Department of Physics, Washington University in St. Louis
Campus Box 1105,One Brookings Drive
011 (314) 935-6272
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Education2000 Ph.D. - UCLA, Physics,My prime focus is in condensed matter physics. This covers both ""hard"" (electronic) and ""soft"" (essentially classical) systems. This area is very diverse and is consistently shifting. As a result, my research spans many problems. Students are encouraged to join in on any one of the topics outlined below.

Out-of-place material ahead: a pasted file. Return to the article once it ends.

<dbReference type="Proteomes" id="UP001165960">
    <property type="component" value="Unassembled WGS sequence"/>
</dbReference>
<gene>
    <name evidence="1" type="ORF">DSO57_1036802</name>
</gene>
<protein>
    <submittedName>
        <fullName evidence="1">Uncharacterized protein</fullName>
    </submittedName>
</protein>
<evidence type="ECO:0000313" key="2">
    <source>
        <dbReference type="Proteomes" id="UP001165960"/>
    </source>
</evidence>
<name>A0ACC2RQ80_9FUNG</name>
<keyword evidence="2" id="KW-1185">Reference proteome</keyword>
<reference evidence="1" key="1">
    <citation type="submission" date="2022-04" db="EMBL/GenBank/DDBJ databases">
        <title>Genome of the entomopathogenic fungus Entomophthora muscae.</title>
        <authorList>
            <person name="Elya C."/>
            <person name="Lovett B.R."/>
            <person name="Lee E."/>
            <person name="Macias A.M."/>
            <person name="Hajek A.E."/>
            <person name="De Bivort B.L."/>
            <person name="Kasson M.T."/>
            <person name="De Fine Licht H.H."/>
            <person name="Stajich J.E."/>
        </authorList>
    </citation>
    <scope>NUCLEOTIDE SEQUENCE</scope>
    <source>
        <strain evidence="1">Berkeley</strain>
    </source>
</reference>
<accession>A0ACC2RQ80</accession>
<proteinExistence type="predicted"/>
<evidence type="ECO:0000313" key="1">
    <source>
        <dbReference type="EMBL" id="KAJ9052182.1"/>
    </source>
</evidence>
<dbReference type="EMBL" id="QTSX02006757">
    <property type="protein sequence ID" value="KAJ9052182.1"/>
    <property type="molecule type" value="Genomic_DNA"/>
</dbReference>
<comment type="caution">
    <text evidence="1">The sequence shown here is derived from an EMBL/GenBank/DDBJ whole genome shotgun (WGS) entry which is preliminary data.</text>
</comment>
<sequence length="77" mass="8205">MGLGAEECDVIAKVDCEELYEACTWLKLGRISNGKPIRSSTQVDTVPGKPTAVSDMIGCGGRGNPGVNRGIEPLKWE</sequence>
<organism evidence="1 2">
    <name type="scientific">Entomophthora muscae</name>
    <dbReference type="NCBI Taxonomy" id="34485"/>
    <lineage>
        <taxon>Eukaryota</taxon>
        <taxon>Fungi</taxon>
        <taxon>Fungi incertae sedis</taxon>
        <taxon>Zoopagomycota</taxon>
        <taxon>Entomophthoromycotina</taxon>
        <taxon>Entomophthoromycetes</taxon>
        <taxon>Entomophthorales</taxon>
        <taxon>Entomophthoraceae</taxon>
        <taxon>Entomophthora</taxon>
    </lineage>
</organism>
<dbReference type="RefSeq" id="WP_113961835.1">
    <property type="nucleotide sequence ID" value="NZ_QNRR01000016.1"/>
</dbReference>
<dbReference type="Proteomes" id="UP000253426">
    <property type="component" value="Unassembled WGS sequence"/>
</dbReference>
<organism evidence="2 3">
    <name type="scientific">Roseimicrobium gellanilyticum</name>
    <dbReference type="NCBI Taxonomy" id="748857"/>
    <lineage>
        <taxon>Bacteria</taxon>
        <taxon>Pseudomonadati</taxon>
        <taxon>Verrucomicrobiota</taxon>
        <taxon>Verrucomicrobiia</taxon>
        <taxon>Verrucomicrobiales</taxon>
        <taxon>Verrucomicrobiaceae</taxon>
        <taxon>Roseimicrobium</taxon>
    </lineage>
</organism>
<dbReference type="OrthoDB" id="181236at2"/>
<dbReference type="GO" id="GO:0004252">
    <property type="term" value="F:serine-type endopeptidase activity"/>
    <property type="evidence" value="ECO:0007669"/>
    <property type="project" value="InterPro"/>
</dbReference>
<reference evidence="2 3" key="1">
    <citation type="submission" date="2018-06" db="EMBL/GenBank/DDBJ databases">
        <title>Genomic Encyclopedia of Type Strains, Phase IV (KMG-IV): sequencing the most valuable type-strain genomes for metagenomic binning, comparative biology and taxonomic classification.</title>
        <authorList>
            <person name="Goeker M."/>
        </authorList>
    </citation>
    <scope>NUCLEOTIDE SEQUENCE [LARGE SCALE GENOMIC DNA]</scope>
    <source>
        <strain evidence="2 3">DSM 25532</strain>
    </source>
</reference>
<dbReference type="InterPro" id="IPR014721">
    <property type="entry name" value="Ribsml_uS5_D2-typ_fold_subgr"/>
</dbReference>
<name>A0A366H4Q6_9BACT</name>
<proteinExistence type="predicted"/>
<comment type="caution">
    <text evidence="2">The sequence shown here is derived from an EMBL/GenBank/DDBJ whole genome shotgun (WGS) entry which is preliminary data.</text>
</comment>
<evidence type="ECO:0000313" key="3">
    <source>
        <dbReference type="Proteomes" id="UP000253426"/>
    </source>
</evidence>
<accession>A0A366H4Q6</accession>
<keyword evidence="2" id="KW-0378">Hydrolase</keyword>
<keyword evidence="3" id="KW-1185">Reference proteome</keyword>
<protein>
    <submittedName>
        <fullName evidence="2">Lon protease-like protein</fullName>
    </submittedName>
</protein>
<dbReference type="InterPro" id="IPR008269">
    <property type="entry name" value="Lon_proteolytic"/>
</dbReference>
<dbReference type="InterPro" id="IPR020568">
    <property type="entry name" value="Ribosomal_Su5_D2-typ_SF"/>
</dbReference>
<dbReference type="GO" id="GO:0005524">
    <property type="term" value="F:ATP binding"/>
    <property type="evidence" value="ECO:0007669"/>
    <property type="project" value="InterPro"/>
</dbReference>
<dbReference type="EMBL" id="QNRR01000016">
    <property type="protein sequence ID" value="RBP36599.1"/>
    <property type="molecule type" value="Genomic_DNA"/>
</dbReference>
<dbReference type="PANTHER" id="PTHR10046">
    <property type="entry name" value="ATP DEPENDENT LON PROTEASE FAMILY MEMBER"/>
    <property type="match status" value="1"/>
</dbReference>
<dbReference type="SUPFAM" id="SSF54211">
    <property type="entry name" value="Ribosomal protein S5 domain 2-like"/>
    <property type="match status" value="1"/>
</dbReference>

The application of simple statistical mechanics and classical mechanics ideas to graph theory and satistifiability problems has led to a remarkably simple algorithms for old problems. Our ideas rest on dynamics in high dimensions where slow covergence to the solution can be avoided.
The fascinating field of topological quantum orders [partially motivated by prospects of fault tolerant quantum computing] forces us to rethink anew our basic notions of order and topology. It is one of the most rapidly growning fields in condensed matter physics. Many of the tools used borrow heavily from field theory: condensed matter systems offer a direct realization of many ideas. In addition, they offer examples of emergent phenomena which appear at low energy scales.